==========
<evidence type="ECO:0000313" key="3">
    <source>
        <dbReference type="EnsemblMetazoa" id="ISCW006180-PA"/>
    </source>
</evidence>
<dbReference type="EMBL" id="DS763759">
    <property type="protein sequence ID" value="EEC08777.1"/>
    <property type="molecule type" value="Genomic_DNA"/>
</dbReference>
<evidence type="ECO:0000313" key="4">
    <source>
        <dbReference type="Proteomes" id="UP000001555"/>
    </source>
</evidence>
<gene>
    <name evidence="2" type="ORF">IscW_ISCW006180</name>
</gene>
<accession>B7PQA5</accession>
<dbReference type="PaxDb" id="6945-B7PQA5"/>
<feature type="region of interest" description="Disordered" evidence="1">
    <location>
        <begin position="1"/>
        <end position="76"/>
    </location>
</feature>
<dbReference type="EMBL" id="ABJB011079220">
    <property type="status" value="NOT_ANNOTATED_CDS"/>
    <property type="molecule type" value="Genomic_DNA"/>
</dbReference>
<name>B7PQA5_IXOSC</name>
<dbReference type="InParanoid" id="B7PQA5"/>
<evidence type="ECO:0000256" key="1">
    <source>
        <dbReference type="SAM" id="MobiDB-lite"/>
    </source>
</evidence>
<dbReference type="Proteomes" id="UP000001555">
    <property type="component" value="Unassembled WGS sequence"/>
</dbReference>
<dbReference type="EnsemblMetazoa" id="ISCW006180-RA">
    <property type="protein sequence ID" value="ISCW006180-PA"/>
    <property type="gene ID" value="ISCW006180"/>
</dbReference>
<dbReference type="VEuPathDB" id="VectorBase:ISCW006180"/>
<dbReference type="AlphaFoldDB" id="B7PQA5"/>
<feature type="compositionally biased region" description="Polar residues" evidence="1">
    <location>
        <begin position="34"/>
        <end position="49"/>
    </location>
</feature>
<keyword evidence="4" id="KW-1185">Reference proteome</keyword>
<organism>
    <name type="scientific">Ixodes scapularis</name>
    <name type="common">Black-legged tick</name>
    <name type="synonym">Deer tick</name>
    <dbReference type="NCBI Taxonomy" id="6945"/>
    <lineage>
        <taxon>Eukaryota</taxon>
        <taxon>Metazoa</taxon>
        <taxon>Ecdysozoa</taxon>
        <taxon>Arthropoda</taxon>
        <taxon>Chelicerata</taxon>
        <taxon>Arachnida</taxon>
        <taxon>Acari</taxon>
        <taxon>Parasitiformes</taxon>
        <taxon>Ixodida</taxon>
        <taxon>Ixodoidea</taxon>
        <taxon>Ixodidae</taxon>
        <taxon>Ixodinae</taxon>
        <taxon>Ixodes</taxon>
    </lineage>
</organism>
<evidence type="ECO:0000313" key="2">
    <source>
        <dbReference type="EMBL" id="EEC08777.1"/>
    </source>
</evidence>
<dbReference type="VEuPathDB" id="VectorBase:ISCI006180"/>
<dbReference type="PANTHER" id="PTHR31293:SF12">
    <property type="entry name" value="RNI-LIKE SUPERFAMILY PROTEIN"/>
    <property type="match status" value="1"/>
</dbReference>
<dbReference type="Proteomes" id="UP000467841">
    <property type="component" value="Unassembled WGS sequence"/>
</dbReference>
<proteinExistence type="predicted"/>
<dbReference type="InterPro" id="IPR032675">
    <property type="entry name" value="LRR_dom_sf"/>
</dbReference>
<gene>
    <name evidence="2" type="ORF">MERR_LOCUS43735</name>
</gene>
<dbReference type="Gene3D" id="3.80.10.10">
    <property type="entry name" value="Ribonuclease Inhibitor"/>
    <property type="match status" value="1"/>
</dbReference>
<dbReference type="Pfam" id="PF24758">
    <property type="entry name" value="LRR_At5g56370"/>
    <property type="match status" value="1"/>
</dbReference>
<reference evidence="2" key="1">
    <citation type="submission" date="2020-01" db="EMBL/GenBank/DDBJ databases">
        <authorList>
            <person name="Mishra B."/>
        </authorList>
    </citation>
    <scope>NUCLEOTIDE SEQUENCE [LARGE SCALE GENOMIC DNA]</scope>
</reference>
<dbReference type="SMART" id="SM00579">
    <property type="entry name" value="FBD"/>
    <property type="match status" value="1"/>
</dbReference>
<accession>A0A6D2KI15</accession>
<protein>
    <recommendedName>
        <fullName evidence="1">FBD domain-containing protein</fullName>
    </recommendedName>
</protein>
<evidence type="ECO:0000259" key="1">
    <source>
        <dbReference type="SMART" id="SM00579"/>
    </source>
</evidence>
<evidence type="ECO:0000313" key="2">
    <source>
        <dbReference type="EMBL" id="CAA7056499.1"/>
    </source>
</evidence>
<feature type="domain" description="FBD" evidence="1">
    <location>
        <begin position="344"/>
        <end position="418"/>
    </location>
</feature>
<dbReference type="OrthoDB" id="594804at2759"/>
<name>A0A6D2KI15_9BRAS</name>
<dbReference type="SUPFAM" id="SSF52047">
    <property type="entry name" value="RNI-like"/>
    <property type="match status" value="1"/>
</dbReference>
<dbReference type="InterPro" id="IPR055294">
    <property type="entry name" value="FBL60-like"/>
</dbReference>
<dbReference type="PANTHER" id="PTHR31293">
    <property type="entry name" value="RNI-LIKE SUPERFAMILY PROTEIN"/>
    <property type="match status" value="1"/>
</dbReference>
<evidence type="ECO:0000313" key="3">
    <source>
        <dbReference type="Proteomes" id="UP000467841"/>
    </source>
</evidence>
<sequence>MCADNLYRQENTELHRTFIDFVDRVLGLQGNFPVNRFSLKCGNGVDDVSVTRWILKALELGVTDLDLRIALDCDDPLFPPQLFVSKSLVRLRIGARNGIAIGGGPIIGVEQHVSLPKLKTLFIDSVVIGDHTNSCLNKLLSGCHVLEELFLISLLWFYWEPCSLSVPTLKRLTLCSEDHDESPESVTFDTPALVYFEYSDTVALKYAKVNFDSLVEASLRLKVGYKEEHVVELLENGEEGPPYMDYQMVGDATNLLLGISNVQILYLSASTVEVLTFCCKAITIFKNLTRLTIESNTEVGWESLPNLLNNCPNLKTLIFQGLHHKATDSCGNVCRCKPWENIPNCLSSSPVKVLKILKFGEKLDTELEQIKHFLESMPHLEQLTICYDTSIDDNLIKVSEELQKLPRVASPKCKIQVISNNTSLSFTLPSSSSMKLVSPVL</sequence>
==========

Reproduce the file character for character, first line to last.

<evidence type="ECO:0000313" key="3">
    <source>
        <dbReference type="EnsemblMetazoa" id="ISCW006180-PA"/>
    </source>
</evidence>
<dbReference type="EMBL" id="DS763759">
    <property type="protein sequence ID" value="EEC08777.1"/>
    <property type="molecule type" value="Genomic_DNA"/>
</dbReference>
<evidence type="ECO:0000313" key="4">
    <source>
        <dbReference type="Proteomes" id="UP000001555"/>
    </source>
</evidence>
<gene>
    <name evidence="2" type="ORF">IscW_ISCW006180</name>
</gene>
<accession>B7PQA5</accession>
<dbReference type="PaxDb" id="6945-B7PQA5"/>
<feature type="region of interest" description="Disordered" evidence="1">
    <location>
        <begin position="1"/>
        <end position="76"/>
    </location>
</feature>
<dbReference type="EMBL" id="ABJB011079220">
    <property type="status" value="NOT_ANNOTATED_CDS"/>
    <property type="molecule type" value="Genomic_DNA"/>
</dbReference>
<name>B7PQA5_IXOSC</name>
<dbReference type="InParanoid" id="B7PQA5"/>
<evidence type="ECO:0000256" key="1">
    <source>
        <dbReference type="SAM" id="MobiDB-lite"/>
    </source>
</evidence>
<dbReference type="Proteomes" id="UP000001555">
    <property type="component" value="Unassembled WGS sequence"/>
</dbReference>
<dbReference type="EnsemblMetazoa" id="ISCW006180-RA">
    <property type="protein sequence ID" value="ISCW006180-PA"/>
    <property type="gene ID" value="ISCW006180"/>
</dbReference>
<dbReference type="VEuPathDB" id="VectorBase:ISCW006180"/>
<dbReference type="AlphaFoldDB" id="B7PQA5"/>
<feature type="compositionally biased region" description="Polar residues" evidence="1">
    <location>
        <begin position="34"/>
        <end position="49"/>
    </location>
</feature>
<keyword evidence="4" id="KW-1185">Reference proteome</keyword>
<organism>
    <name type="scientific">Ixodes scapularis</name>
    <name type="common">Black-legged tick</name>
    <name type="synonym">Deer tick</name>
    <dbReference type="NCBI Taxonomy" id="6945"/>
    <lineage>
        <taxon>Eukaryota</taxon>
        <taxon>Metazoa</taxon>
        <taxon>Ecdysozoa</taxon>
        <taxon>Arthropoda</taxon>
        <taxon>Chelicerata</taxon>
        <taxon>Arachnida</taxon>
        <taxon>Acari</taxon>
        <taxon>Parasitiformes</taxon>
        <taxon>Ixodida</taxon>
        <taxon>Ixodoidea</taxon>
        <taxon>Ixodidae</taxon>
        <taxon>Ixodinae</taxon>
        <taxon>Ixodes</taxon>
    </lineage>
</organism>
<evidence type="ECO:0000313" key="2">
    <source>
        <dbReference type="EMBL" id="EEC08777.1"/>
    </source>
</evidence>
<dbReference type="VEuPathDB" id="VectorBase:ISCI006180"/>
<dbReference type="PANTHER" id="PTHR31293:SF12">
    <property type="entry name" value="RNI-LIKE SUPERFAMILY PROTEIN"/>
    <property type="match status" value="1"/>
</dbReference>
<dbReference type="Proteomes" id="UP000467841">
    <property type="component" value="Unassembled WGS sequence"/>
</dbReference>
<proteinExistence type="predicted"/>
<dbReference type="InterPro" id="IPR032675">
    <property type="entry name" value="LRR_dom_sf"/>
</dbReference>
<gene>
    <name evidence="2" type="ORF">MERR_LOCUS43735</name>
</gene>
<dbReference type="Gene3D" id="3.80.10.10">
    <property type="entry name" value="Ribonuclease Inhibitor"/>
    <property type="match status" value="1"/>
</dbReference>
<dbReference type="Pfam" id="PF24758">
    <property type="entry name" value="LRR_At5g56370"/>
    <property type="match status" value="1"/>
</dbReference>
<reference evidence="2" key="1">
    <citation type="submission" date="2020-01" db="EMBL/GenBank/DDBJ databases">
        <authorList>
            <person name="Mishra B."/>
        </authorList>
    </citation>
    <scope>NUCLEOTIDE SEQUENCE [LARGE SCALE GENOMIC DNA]</scope>
</reference>
<dbReference type="SMART" id="SM00579">
    <property type="entry name" value="FBD"/>
    <property type="match status" value="1"/>
</dbReference>
<accession>A0A6D2KI15</accession>
<protein>
    <recommendedName>
        <fullName evidence="1">FBD domain-containing protein</fullName>
    </recommendedName>
</protein>
<evidence type="ECO:0000259" key="1">
    <source>
        <dbReference type="SMART" id="SM00579"/>
    </source>
</evidence>
<evidence type="ECO:0000313" key="2">
    <source>
        <dbReference type="EMBL" id="CAA7056499.1"/>
    </source>
</evidence>
<feature type="domain" description="FBD" evidence="1">
    <location>
        <begin position="344"/>
        <end position="418"/>
    </location>
</feature>
<dbReference type="OrthoDB" id="594804at2759"/>
<name>A0A6D2KI15_9BRAS</name>
<dbReference type="SUPFAM" id="SSF52047">
    <property type="entry name" value="RNI-like"/>
    <property type="match status" value="1"/>
</dbReference>
<dbReference type="InterPro" id="IPR055294">
    <property type="entry name" value="FBL60-like"/>
</dbReference>
<dbReference type="PANTHER" id="PTHR31293">
    <property type="entry name" value="RNI-LIKE SUPERFAMILY PROTEIN"/>
    <property type="match status" value="1"/>
</dbReference>
<evidence type="ECO:0000313" key="3">
    <source>
        <dbReference type="Proteomes" id="UP000467841"/>
    </source>
</evidence>
<sequence>MCADNLYRQENTELHRTFIDFVDRVLGLQGNFPVNRFSLKCGNGVDDVSVTRWILKALELGVTDLDLRIALDCDDPLFPPQLFVSKSLVRLRIGARNGIAIGGGPIIGVEQHVSLPKLKTLFIDSVVIGDHTNSCLNKLLSGCHVLEELFLISLLWFYWEPCSLSVPTLKRLTLCSEDHDESPESVTFDTPALVYFEYSDTVALKYAKVNFDSLVEASLRLKVGYKEEHVVELLENGEEGPPYMDYQMVGDATNLLLGISNVQILYLSASTVEVLTFCCKAITIFKNLTRLTIESNTEVGWESLPNLLNNCPNLKTLIFQGLHHKATDSCGNVCRCKPWENIPNCLSSSPVKVLKILKFGEKLDTELEQIKHFLESMPHLEQLTICYDTSIDDNLIKVSEELQKLPRVASPKCKIQVISNNTSLSFTLPSSSSMKLVSPVL</sequence>